From employment law to compensation and benefits, FMLA and hiring and firing and more, Business Management Daily provides comprehensive Human Resources updates.
Discover how your colleagues – and competitors – are dealing with discrimination and harassment, employment law, benefits programs, and more.
Q. My company is headquartered in San Francisco, but I have several employees throughout California, including in Los Angeles. What are my obligations with regard to the new Los Angeles minimum wage ordinance?
Sometimes, it’s relatively easy to get a pregnancy discrimination lawsuit dismissed. If your workplace records can show that other employees became pregnant, took leave and never complained about any sort of pregnancy-related discrimination, that can serve as a powerful rebuttal to a lone complaint.
Q. Our company needs to hire computer programmers to create, maintain, and update internal software, and to develop apps to give to our clients. I have heard about a “computer workers” exception from overtime. What exactly is the exception and can I apply it to my computer programmers?
Some workers who learn they’re about to be disciplined or even fired for poor behavior may try to use an alleged disability as an excuse. But if they never revealed before that they have a disability, it’s too late to try that tactic on the eve of being punushed.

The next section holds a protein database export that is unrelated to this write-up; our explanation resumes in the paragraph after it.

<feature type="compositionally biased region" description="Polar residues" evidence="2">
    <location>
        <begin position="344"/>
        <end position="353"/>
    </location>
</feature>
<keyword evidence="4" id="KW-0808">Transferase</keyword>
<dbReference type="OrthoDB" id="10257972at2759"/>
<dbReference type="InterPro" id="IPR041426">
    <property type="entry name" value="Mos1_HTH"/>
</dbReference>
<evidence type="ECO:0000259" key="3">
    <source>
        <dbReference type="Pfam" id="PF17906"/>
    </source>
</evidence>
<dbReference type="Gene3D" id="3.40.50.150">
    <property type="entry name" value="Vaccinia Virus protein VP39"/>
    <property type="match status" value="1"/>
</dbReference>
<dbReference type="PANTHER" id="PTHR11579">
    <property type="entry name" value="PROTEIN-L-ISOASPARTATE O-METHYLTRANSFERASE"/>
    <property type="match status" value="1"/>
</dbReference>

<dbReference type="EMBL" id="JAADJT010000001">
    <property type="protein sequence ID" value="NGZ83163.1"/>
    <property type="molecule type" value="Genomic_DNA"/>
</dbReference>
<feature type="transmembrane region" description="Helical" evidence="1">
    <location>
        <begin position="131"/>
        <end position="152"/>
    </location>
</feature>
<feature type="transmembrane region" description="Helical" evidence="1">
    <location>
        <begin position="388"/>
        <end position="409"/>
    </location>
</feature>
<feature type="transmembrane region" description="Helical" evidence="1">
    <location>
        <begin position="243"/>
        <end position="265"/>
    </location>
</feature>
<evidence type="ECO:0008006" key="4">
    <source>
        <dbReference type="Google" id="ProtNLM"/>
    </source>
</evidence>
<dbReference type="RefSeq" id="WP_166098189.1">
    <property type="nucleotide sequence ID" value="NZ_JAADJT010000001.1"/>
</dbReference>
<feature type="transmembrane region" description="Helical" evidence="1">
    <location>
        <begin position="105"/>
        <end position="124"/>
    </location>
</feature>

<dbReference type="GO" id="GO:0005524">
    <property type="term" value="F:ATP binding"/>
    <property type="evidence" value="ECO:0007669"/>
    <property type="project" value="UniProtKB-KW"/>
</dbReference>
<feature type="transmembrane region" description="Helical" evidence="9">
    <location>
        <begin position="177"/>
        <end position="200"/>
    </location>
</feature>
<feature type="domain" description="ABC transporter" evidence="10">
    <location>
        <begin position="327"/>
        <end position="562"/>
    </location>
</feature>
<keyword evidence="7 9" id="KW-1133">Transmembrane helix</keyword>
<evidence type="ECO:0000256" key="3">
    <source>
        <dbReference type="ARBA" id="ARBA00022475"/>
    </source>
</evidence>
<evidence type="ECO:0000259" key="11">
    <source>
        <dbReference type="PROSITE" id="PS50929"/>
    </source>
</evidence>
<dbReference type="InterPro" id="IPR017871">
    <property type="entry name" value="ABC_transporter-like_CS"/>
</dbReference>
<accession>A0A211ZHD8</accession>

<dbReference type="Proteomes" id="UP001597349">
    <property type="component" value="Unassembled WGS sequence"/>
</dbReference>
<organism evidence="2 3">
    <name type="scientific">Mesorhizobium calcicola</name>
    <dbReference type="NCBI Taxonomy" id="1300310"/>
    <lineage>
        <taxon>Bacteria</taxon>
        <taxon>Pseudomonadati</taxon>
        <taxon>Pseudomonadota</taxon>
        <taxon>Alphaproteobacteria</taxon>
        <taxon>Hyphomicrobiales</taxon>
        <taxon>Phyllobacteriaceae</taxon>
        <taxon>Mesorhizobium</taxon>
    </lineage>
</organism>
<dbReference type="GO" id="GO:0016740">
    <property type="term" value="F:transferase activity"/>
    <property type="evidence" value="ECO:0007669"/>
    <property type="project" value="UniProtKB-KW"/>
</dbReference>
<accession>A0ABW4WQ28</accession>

Generally, older employees who are turned down for promotions or aren’t hired must show that the person who was hired was younger. But how much younger? That question has now been answered by the 9th Circuit Court of Appeals.
Garrison Contractors, a West Texas oil-industry construction company, has agreed to settle charges it retaliated against a female employee after she reported sexual harassment.
Here's your monthly quiz on HR trends and issues.
After pulling back the reins on pay raises during the recession, employers have returned to handing out steady, but not spectacular, salary increases. But the one-raise-fits-all approach is dying off as more employers embrace pay for performance.
Telecommuting has tripled since 2004, as more than one-fifth of employers now report that at least 10% of their employees work remotely.
In conjunction with its 50th anniversary, the EEOC has compiled data showing that women and minorities have made significant yet still incomplete inroads in a changing employment landscape.